Welcome to the farm - Story of Seasons: Pioneers of Olive Town first impressions


I love farming games. They’re a time sink, and by nature can become somewhat repetitive, but when you’re in the mood to plant some crops, nothing compares to the Bokujou Monogatari series. Since playing the remake of Friends of Mineral Town last year, I’ve been craving something new, and before I knew it, I found myself stumbling into Olive Town ready to pick up my hoe and water some turnips.

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The setup for the game is fairly traditional. Your grandpa has died and would you believe it, he’s left you a farm! After some pretty extensive customisation choices, at least for this series, you’re out on your merry way to see just what desolate state he’s left it in. You’re welcomed by the mayor and, quite surprisingly, aren’t all that bogged down in the formality of tutorials or extended cutscenes. Instead of tiresomely being shown how to use one tool after the next, you find yourself somewhat free to figure it out for yourself. Over the first few days, you’re visited by the mayor and a few others to give you basic tips, these presented in pop-up windows that can quickly be read and dismissed. Even on the first day, you’re kind of just free to do your own thing. And there is a fair bit to do.

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Following my own series tradition, I set off to tidy up my farm. Now I’m not all that far into the game at this point, but I do assume you’ll get a bit more space over time. Once you’ve chopped down the trees, cut up the weeds, and cleared out the stones, you have a reasonable space to work with. Having said that, it lacks the same sense of scale as you might have seen in Mineral Town or Forget-Me-Not Valley. A broken bridge lurking in one corner of the farm though, I’m fairly set on the idea I’ll be repairing it down the line for some kind of expansion. What I did like from this cleanup operation is that resources feel more useful here. The game sharing similar menus to Stardew Valley, the items you’ve collected can be put to good use by crafting them into both functional and decorative items. These can then be places directly onto your available farmland. It’s surprisingly seamless, and it’s what I’ve enjoyed the most so far. Even placing buildings and watering wells down, you can pick them up and place them elsewhere later. You have a certain freedom I’ve never really found with the series before. Outside of this though, I’m a little more conflicted.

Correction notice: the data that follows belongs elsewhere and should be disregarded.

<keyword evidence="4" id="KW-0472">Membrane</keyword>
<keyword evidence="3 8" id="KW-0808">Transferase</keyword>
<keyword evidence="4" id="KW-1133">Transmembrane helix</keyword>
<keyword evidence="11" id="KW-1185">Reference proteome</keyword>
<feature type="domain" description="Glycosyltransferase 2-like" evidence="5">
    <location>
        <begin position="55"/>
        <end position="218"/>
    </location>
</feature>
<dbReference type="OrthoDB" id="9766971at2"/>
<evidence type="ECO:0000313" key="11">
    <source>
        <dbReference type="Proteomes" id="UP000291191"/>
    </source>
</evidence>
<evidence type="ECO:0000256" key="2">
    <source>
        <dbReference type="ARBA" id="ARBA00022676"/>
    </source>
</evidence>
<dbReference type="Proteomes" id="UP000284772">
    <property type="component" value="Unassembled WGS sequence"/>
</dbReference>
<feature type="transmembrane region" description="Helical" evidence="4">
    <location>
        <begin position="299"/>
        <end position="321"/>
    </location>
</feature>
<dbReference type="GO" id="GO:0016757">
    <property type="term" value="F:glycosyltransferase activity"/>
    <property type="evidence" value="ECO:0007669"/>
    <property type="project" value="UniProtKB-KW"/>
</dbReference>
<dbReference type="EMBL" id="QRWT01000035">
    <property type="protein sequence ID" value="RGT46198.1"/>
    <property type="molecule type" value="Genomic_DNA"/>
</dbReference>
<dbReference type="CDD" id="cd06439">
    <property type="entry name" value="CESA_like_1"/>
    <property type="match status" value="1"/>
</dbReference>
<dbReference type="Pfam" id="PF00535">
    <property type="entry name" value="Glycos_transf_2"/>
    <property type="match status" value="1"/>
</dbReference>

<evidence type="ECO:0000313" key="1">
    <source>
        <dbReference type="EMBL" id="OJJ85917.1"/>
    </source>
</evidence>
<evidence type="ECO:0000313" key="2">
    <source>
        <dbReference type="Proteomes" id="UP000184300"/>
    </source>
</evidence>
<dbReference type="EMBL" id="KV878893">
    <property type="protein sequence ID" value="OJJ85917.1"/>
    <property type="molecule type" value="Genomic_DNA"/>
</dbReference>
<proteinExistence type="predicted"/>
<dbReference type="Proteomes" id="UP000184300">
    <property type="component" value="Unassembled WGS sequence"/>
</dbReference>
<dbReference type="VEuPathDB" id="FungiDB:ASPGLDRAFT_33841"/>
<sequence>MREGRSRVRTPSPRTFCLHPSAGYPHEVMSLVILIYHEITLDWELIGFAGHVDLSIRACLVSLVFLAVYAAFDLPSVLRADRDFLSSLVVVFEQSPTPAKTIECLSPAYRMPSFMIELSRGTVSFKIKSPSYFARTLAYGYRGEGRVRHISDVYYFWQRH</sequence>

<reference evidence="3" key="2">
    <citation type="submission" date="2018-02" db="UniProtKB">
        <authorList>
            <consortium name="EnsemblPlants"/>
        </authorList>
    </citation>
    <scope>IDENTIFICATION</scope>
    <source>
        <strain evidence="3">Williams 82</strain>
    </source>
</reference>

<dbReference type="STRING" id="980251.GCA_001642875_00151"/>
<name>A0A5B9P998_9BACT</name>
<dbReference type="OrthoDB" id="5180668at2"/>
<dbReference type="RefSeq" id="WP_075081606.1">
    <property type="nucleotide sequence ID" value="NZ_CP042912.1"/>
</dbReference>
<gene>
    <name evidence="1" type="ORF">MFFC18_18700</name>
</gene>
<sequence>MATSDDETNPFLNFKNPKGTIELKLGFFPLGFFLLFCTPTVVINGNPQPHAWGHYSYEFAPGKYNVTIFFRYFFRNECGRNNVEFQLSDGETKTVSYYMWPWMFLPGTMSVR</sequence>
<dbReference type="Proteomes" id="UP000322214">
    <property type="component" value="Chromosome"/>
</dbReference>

To put it into one word: clunky. The game just doesn’t quite feel right. Your character feels like they move slightly too slow, when chopping, cutting, or smashing, you need to be right on top of what you’re interacting with. You have to keep hitting the Y button for each use of your item, you can’t just hold it despite most things requiring two to five hits to break. Trees and buildings obstruct your view as you’re working on tidying your farm, with no way to fully rotate the camera. They’re small things but they do add up to something not necessarily bad, but underwhelming in areas where you expect better. You expect better because you’ve frankly already seen better from the same series.